Tuberculosis in England and WalesBMJ 1995; 311 doi: https://doi.org/10.1136/bmj.311.6998.187 (Published 15 July 1995) Cite this as: BMJ 1995;311:187
- Michael Catchpole, Senior medical statistician
Incidence of tuberculosis in London is rising against general recent trend
EDITOR,--The papers by N Bhatti and colleagues1 and Punam Mangtani and colleagues,2 are an important reminder of the relation between health and deprivation. Both papers highlight the increase in reported notifications of all forms of tuberculosis in England and Wales between 1986 and 1992. This increase continued into 1993, but the number of reported notifications of all forms of tuberculosis fell between 1993 and 1994.
I have looked at the notification data for England for 1993 and 1994. These show that the total number of notifications reported in 1994 was 4.6% lower than that in 1993 and 2.5% lower than that in 1992. The fall in the number of reported notifications of tuberculosis between 1993 and 1994 was not seen in all districts. If the districts are ranked according to the 1991 Department of Environment overall deprivation score those in the third with the highest deprivation scores reported 186 fewer cases in 1994 than in 1993 whereas those in the third with the lowest deprivation scores reported only two fewer cases in 1994 than in 1993.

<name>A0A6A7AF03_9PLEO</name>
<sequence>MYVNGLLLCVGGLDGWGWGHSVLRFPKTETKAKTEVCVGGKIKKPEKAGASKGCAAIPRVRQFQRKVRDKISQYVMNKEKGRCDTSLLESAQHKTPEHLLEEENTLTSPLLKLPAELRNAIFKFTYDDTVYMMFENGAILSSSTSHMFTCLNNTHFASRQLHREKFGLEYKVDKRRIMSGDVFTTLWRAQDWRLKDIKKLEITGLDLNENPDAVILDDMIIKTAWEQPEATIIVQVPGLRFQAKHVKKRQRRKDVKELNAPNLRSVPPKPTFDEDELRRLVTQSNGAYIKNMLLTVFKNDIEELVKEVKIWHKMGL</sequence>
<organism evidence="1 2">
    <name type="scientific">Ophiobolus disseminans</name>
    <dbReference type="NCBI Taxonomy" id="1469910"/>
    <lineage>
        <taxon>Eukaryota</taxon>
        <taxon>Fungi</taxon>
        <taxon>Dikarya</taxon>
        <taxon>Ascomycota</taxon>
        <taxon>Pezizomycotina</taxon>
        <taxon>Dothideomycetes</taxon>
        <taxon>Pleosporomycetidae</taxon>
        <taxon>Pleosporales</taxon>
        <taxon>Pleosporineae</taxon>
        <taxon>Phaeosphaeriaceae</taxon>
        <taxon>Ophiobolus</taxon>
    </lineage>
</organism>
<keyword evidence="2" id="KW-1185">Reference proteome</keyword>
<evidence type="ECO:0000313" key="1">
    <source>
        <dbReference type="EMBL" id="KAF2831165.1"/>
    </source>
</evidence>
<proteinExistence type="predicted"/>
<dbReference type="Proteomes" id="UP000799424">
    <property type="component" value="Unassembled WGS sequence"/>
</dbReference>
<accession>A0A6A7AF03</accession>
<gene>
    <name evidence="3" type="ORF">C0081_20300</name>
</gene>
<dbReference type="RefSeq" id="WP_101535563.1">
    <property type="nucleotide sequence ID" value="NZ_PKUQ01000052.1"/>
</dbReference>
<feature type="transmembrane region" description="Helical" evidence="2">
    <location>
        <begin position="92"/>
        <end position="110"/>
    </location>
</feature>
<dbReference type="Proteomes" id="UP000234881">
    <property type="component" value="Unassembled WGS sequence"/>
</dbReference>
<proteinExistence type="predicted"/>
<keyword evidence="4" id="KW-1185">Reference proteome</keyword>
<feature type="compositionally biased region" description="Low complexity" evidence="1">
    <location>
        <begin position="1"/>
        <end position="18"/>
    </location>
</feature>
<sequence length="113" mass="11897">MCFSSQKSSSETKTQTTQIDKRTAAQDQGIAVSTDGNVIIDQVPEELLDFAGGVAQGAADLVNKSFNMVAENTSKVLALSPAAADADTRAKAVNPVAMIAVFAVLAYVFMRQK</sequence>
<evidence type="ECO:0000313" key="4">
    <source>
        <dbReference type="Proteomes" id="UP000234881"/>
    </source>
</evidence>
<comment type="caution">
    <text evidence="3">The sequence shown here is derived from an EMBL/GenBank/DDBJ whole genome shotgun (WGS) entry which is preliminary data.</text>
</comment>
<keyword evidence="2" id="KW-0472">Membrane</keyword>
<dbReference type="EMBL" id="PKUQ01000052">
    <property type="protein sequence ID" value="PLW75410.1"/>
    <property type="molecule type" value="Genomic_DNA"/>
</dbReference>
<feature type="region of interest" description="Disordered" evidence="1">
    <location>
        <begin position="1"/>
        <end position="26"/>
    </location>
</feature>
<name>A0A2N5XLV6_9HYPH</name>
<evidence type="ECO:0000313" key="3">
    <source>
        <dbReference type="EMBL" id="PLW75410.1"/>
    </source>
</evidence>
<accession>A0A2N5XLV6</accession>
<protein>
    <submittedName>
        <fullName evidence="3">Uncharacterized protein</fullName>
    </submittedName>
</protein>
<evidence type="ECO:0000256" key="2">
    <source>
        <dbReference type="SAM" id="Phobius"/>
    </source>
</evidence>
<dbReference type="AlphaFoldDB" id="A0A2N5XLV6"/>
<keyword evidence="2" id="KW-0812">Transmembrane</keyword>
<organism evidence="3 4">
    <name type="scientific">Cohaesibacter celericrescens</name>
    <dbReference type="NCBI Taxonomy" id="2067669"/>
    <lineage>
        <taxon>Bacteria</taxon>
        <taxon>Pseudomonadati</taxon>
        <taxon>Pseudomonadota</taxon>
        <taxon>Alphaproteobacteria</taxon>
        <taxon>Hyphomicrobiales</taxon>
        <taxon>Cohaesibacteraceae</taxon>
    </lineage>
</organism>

A different picture emerges, however, if one looks only at notifications from London boroughs, which reported roughly 38% of all cases of notified tuberculosis in 1994. Despite the overall fall in reported notifications of tuberculosis from England between 1993 and 1994, there was a 6.8% increase in notifications from Greater London, with only 15 of the 33 London boroughs reporting fewer notified cases in 1994. If the London boroughs are ranked according to the 1991 Department of Environment overall deprivation score then those in the third with the highest deprivation scores reported 120 more cases in 1994 than in 1993 whereas those in the third with the lowest deprivation scores reported 25 fewer cases in 1994 than in 1993.
These data suggest that an encouraging fall in morbidity from tuberculosis occurred in England as a whole between 1993 and 1994 and that this fall was seen particularly in the more deprived areas of the country. Within London, however, the difference in morbidity from tuberculosis between the least and most deprived sections of the population increased between 1993 and 1994, with the rise in tuberculosis seen between 1986 and 1993 continuing in the most deprived areas of the capital while notification rates decreased in the least deprived areas.
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